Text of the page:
Gold prices climbed over 1% to hit a fresh one-month peak on Thursday underpinned by a retreat in the dollar and U.S. Treasury yields, and as investors kept a close tab on U.S.-China tensions.
Spot gold was up 1.6% to $1,793.34 per ounce, having risen to its highest since July 5 earlier. U.S. gold futures jumped 1.89% to $1,810.90 per ounce.
"As of late, yields are coming down slightly, that has been along with the dollar's recent weakness one of the key benefits to gold," said David Meger, director of metals trading at High Ridge Futures.
The dollar's retreat bolstered gold's appeal among overseas buyers, while benchmark U.S. Treasury yields also slipped, reducing the opportunity cost of holding non-yielding bullion.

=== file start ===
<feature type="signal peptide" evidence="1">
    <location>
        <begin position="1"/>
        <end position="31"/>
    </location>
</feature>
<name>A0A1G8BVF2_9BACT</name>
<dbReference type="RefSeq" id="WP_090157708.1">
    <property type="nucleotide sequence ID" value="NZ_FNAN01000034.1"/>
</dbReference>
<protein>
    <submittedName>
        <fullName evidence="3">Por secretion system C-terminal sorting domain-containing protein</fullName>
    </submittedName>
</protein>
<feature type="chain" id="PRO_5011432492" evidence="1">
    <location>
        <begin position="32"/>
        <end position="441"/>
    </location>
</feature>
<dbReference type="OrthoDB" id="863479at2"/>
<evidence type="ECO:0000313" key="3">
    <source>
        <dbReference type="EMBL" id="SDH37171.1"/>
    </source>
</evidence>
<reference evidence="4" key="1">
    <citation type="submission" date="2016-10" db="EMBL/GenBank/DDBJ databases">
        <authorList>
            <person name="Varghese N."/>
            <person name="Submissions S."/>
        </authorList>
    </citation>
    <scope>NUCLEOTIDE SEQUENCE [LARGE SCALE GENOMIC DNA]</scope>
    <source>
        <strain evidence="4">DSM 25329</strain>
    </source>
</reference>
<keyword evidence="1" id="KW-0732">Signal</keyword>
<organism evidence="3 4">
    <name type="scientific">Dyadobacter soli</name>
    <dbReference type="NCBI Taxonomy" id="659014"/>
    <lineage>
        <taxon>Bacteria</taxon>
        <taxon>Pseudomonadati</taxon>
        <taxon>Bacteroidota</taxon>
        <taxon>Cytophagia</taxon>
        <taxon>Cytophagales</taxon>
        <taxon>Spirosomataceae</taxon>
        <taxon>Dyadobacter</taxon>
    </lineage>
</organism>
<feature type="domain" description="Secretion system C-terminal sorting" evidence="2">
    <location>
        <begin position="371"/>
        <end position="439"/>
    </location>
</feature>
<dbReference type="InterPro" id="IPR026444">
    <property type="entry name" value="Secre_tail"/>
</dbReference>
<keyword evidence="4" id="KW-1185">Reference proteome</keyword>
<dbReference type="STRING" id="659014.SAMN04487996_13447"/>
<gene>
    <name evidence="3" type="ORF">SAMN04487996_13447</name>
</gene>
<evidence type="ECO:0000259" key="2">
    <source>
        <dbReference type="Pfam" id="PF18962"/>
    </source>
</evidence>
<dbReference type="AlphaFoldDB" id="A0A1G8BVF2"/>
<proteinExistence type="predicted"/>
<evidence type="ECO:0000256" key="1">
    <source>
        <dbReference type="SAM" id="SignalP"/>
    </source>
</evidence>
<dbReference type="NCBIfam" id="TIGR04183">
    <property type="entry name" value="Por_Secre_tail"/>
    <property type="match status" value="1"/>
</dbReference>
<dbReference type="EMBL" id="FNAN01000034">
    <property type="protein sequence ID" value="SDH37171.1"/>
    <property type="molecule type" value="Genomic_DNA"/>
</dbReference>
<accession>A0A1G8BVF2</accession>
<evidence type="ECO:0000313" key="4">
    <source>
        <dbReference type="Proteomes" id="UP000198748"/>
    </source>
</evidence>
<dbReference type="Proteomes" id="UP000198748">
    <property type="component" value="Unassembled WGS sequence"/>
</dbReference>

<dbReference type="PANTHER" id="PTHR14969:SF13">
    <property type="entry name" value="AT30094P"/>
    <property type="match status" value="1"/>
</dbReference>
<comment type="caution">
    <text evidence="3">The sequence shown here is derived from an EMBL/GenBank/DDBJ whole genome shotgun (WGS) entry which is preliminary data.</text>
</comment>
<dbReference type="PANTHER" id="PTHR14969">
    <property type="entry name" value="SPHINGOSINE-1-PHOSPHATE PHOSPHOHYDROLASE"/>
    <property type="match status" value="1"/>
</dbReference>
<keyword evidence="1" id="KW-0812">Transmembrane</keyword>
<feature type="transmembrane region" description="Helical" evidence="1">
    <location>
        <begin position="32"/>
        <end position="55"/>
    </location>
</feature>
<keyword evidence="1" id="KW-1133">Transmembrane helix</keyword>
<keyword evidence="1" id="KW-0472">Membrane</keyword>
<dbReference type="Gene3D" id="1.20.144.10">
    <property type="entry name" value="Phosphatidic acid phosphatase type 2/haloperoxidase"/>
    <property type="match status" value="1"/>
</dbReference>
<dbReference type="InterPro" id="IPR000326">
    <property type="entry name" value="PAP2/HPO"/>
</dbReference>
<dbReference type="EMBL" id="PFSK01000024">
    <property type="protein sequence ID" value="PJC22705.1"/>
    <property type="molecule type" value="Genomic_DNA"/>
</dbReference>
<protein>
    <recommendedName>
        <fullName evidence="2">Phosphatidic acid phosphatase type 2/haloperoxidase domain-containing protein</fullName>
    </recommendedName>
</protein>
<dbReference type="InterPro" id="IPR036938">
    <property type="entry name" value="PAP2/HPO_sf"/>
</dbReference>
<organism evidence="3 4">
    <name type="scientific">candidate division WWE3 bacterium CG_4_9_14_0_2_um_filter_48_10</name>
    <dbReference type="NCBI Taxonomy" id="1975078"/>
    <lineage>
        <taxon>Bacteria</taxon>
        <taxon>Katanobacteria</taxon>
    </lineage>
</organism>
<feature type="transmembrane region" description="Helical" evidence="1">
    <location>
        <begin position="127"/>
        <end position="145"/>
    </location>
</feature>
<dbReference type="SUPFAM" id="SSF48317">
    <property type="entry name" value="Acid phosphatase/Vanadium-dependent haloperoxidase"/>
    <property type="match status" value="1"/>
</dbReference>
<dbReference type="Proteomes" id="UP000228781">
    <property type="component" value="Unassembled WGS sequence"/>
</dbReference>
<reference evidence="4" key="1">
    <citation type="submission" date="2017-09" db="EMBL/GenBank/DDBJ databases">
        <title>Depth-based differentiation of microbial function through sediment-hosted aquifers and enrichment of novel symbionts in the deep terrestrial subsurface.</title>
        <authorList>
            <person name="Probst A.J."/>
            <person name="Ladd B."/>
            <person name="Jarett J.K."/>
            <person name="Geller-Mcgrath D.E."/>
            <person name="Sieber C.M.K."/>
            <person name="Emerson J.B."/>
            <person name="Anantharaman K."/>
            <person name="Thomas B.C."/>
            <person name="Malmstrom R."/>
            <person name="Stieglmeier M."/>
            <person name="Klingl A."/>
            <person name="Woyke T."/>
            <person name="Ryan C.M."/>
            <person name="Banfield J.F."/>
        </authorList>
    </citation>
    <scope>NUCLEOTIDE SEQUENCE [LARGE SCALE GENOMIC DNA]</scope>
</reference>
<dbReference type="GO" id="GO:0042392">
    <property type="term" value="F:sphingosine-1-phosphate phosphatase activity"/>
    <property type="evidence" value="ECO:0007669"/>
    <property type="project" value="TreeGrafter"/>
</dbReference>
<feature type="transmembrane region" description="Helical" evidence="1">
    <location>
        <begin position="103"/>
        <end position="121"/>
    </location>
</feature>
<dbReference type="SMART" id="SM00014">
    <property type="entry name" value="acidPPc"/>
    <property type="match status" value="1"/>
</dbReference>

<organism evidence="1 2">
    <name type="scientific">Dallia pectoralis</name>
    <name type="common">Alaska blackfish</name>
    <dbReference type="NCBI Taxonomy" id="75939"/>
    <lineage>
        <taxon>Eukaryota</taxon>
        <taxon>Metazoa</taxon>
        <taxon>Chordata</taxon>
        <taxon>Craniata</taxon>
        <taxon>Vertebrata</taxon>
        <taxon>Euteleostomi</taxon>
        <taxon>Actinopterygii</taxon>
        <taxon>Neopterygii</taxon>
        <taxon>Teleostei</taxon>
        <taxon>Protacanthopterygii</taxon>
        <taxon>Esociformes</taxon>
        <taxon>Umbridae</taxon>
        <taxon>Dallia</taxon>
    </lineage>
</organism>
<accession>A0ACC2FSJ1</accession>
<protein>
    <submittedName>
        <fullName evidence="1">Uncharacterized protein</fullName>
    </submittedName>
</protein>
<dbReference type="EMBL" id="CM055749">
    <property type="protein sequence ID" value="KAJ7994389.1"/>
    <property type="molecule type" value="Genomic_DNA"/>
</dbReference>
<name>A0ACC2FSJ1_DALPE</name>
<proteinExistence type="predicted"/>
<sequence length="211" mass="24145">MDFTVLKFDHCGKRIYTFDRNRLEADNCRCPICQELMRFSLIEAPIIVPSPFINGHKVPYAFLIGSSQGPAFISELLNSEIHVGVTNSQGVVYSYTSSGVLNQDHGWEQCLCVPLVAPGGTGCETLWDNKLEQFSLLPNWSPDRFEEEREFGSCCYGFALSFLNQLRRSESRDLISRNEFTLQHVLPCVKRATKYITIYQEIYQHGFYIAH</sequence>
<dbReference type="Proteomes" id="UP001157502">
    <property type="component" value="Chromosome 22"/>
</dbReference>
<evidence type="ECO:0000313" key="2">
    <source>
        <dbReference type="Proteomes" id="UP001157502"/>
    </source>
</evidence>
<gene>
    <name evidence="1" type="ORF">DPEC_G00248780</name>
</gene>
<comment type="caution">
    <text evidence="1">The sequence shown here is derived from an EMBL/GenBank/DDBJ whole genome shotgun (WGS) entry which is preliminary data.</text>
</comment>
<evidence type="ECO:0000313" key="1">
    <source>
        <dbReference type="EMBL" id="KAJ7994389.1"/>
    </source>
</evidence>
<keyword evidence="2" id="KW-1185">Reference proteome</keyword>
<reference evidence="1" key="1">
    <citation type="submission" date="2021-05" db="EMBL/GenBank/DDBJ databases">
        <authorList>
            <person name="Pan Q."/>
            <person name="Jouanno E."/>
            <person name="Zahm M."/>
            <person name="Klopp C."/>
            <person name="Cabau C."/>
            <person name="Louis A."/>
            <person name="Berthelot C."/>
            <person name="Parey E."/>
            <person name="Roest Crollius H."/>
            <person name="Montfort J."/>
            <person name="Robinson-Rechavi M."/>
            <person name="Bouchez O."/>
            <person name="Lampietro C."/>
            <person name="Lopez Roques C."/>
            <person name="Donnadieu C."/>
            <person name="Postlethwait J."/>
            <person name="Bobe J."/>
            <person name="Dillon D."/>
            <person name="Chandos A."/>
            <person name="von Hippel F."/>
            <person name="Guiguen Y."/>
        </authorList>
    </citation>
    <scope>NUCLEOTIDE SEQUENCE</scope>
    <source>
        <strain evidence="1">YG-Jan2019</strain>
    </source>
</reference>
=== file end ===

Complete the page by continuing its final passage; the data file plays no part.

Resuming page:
"We've seen some rising tensions between the U.S. and China, so one additional reason why gold has been well supported coming into the morning," Meger added.
China fired multiple missiles near Taiwan in its biggest ever military drills in the Taiwan Strait, a day after U.S. House of Representatives Speaker Nancy Pelosi visited the self-ruled island.
Investors also took stock of data which showed the number of Americans filing new claims for unemployment benefits increased last week. Investors are now eyeing the U.S. non-farm payrolls report due on Friday.
"However, with nonfarm payrolls headlining the week tomorrow, our expectations of a stronger-than-anticipated report could quickly put a cap on the prevailing bullishness among gold bugs," TD Securities wrote in a note.
Elsewhere, spot silver rose 0.71% to $20.18 per ounce.
"Short covering in the futures market and some fresh chart-based buying are also featured today, as the near-term technical postures for both metals (gold and silver) have improved this week," Jim Wyckoff, senior analyst at Kitco Metals, wrote in a note.